And the results will speak for themselves and hardly serve as a ringing endorsement for more 'progressivism,' either in our government policies or our progressive tax system.

So now let's review some revealing facts about how all this 'progressivism' is working, or better said, not working.

The Revenue Deficit From Progressive Tax Rates is subtitled 'The government now relies far more on fewer and wealthier taxpayers. No wonder revenues are lower:'

"The two policies that national Democrats blame for massively unbalanced federal budgets—the Bush tax cuts and the wars in Iraq and Afghanistan—have been largely repealed. Yet deficits are projected to average $700 billion a year over the next decade before rising again to $1 trillion.

So as the Senate and House take up competing budgets this week, President Obama and his congressional allies have renewed their demands for more revenue. The claim is that taxes remain far below historical norms, despite the recent rise in tax rates.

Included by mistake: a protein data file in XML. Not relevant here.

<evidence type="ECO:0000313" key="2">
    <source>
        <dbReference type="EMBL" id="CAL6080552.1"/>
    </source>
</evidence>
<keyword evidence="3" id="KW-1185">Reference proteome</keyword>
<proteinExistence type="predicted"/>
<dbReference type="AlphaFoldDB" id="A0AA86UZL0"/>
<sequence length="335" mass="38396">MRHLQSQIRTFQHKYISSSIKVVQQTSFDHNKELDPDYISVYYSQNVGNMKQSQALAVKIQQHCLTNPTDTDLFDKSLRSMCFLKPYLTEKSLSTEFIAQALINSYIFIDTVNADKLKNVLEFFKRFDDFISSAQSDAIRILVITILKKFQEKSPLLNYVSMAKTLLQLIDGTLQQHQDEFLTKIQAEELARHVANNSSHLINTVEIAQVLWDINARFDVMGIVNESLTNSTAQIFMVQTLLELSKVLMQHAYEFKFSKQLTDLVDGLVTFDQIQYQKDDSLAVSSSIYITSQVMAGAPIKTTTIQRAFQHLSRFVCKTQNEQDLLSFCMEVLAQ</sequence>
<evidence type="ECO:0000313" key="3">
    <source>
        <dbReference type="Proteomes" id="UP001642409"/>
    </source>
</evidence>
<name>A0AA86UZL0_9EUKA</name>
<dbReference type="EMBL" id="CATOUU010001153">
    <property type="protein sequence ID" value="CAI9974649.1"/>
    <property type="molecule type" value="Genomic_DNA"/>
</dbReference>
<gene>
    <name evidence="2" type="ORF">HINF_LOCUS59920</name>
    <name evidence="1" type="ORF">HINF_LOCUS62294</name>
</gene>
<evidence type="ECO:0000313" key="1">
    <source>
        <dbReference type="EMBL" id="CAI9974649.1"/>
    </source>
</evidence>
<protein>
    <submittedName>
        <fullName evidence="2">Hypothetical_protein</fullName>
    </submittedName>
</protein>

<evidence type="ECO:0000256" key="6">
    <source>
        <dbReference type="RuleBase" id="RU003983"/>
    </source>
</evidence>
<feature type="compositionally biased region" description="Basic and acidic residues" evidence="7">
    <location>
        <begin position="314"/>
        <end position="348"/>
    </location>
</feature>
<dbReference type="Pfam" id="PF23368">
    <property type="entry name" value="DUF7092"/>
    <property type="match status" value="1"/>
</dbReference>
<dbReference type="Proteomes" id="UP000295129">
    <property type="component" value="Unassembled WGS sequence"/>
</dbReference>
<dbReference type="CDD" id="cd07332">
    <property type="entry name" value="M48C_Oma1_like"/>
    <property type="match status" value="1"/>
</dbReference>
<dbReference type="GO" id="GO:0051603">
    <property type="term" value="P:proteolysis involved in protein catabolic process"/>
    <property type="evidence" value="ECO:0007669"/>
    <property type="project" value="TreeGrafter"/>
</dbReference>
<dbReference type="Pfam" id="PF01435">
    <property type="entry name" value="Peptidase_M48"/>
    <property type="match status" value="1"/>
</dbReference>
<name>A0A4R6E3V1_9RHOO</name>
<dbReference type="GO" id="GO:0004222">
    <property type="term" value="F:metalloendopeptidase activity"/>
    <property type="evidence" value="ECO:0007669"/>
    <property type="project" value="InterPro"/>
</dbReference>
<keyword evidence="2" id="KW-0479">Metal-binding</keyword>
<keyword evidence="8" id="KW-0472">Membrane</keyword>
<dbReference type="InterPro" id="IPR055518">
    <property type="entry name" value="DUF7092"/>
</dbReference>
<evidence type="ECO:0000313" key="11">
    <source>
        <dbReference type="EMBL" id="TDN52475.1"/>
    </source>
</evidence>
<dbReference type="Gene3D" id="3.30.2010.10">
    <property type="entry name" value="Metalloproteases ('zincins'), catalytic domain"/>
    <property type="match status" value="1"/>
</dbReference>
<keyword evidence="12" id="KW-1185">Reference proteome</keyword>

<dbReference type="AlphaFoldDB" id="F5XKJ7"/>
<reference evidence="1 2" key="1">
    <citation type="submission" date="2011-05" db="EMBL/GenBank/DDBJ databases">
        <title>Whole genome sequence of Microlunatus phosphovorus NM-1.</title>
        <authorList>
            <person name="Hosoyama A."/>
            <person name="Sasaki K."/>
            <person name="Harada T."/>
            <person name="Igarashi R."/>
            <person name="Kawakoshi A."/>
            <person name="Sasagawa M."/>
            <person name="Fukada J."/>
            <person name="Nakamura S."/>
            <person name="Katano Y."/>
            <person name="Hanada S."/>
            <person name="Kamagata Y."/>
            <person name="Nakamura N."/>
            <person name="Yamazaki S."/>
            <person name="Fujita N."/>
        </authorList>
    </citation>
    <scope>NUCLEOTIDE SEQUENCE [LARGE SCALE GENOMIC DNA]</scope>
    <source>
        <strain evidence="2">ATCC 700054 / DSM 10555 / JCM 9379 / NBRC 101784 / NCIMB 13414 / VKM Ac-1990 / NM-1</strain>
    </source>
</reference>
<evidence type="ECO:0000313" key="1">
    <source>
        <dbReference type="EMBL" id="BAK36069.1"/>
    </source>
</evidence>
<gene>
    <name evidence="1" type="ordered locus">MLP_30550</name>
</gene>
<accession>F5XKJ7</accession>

Well, yes, federal revenues have averaged only 15.3% of GDP over the past four years, the lowest share in 60 years. But that did not happen because tax rates are too low. Federal revenues are down because economic growth is too slow.

This simple distinction is profoundly important. . . .

It is hardly news that revenues are lost during a recession or a weak recovery. But these taxes do not have to be gone forever. As CBO reports on previous recessions have shown, an average recovery can recapture lost revenues and increase collections beyond their previously projected highs.

Unfortunately, America is experiencing nothing like a normal recovery. Government figures show that payroll employment is still 2.9 million below the pre-recession levels and 12.7 million below what a normal recovery would have delivered. The average real income of every individual is $702 less today than five years ago and $4,837 short of what an average post World-War II recovery would have generated. Compared with 2007, federal revenues in 2012 are down 5% nominally, and down 14% after inflation.